Incredible third record from these Aussies 

“Get Right With Your Maker” is the third album from Palace Of The King. No mean feat, in honesty, given that they only formed in 2012. And if the previous two have been enough to get people like me – as well as all those that have seen them live and Airbourne’s Joel O’Keefe – very excited then there is every reason to think that this one is the one.

Why? Bluntly, because POTK do it their way or they don’t do it at all.

The clues are in the opening and closing songs on “…Maker.” The collection’s two big epics, the phenomenal kick off , the brooding seven minute slow builder, “I Am The Storm” isn’t the type of track you imagine that will start a record like this. And that’s the point. As is the knowing AC/DC reference before the end. “Have a drink on me,” sneers Tim Henwood and the inference is clear: we’re individuals.

“It’s Been A Long Time Coming” which follows, is more like the party starter that nearly every other band would have started with. All the 80s fun of Cinderella, it shows that Palace Of The King could, if they’d desired, been a hair metal band as happily as you like.

It’s just that they have so much else to do. Working with Machine who also helped Crobot put together their sound, sees “Sold Me Down The River” occupy the same greasy rock n soul ballpark, while “Dog With A Bone” has some real balls in its grooves, as well as a solo mixed with organs and a spot of southern rock.

“Said The Spider To The Bird” is as bombastic as the Black Crowes at their best, and is yet more proof that organ and rock n roll should always mix. On top of this, though, is the thought that whilst this is rooted in classic rock it sounds as fresh as a daisy. Indeed, never is this 70s stuff with a modern crunch better shown than on “Move To The Fire” which is what Rival Sons used to be before they went all hippy.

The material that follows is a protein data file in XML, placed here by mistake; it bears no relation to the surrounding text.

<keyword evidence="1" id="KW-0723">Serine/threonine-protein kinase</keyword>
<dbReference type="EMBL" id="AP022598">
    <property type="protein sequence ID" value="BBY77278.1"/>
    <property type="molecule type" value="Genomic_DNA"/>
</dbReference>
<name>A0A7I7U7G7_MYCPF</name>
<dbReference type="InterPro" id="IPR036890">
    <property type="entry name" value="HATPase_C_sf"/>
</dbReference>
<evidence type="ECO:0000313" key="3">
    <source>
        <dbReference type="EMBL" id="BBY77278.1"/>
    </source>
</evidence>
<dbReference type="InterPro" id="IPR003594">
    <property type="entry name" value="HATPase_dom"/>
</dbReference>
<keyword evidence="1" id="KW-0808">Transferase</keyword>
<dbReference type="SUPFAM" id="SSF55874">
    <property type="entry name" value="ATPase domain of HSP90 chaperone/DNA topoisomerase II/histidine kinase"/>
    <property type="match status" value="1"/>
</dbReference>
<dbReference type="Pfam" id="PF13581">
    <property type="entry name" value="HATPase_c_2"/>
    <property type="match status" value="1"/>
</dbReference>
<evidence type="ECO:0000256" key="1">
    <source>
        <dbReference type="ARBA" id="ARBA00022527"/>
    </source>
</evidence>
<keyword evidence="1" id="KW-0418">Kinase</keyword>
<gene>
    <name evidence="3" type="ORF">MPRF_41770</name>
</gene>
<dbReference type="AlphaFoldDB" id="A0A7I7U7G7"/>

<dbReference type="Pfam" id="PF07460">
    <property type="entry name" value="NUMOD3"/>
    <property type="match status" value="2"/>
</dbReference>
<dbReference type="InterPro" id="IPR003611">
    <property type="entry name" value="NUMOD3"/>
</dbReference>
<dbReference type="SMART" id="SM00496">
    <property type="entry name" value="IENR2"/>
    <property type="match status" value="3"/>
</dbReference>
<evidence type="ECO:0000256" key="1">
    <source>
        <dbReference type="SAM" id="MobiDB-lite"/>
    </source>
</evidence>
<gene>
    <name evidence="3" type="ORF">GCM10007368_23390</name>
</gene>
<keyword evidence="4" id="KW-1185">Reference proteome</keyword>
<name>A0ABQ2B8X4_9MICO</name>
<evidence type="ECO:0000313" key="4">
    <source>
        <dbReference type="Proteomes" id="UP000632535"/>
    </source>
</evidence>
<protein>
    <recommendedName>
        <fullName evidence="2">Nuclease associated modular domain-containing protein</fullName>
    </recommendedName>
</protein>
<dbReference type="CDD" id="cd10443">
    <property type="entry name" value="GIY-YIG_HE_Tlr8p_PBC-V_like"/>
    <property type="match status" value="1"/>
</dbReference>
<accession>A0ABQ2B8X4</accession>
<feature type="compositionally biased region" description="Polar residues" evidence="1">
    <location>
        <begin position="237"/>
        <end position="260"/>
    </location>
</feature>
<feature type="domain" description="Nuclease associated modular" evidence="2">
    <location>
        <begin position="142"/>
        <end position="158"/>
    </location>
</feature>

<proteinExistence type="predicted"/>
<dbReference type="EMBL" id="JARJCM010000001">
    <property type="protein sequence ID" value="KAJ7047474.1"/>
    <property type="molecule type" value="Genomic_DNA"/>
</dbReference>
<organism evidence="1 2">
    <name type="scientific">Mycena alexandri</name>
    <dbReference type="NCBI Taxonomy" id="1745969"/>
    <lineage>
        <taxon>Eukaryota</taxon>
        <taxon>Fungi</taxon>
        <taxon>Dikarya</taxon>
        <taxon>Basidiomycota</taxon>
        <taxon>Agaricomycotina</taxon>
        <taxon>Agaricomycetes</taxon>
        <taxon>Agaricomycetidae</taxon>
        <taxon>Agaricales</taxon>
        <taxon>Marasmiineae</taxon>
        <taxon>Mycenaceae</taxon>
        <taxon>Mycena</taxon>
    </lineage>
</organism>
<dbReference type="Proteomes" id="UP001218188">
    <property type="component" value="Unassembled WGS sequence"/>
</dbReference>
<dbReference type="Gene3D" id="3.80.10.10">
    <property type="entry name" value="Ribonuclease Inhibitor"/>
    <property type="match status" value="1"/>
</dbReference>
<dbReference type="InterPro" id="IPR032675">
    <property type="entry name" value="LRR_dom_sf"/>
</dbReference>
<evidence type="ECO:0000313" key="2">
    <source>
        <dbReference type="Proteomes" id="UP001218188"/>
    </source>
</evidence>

None of that in these psychedelics. These boys remember they are a rock n roll band at all times, “The Serpent” slithers in with some filthy intent, and POTK just have a way of making everything sound huge. And you ain’t heard mighty until you’ve wrestled with the bass groove of “Horizon”.

Not just because of the title, but there is an almost evangelical side to this. “Fly Like An Evil” sees them cast as fire and brimstone preachers for the music and everyone is a convert.

Which brings us to the end – and the other thing that will get everyone talking. “Back On My Feet Again” is polished hard rock, and you don’t have to look to far for the metaphor in the line that “ain’t nobody gonna slow me down”. But then, then there’s a gap and surely what is the first hidden track in years kicks in. It’s the title track too – and what’s more it is exactly the sort of emotional acoustic thing that The Temperance Movement thought they’d made their own.

Here’s the thing though, if you’ve got the confidence to not even bother putting your title track on your record, then to be honest, you can do anything, and on this evidence Palace Of The King can do anything. If there’s any justice in the world then their third record would do what Springsteen’s did in the 70s, or Bon Jovi’s did a decade later. Time will tell, but they have got it so right here.

Rating 9.5/10

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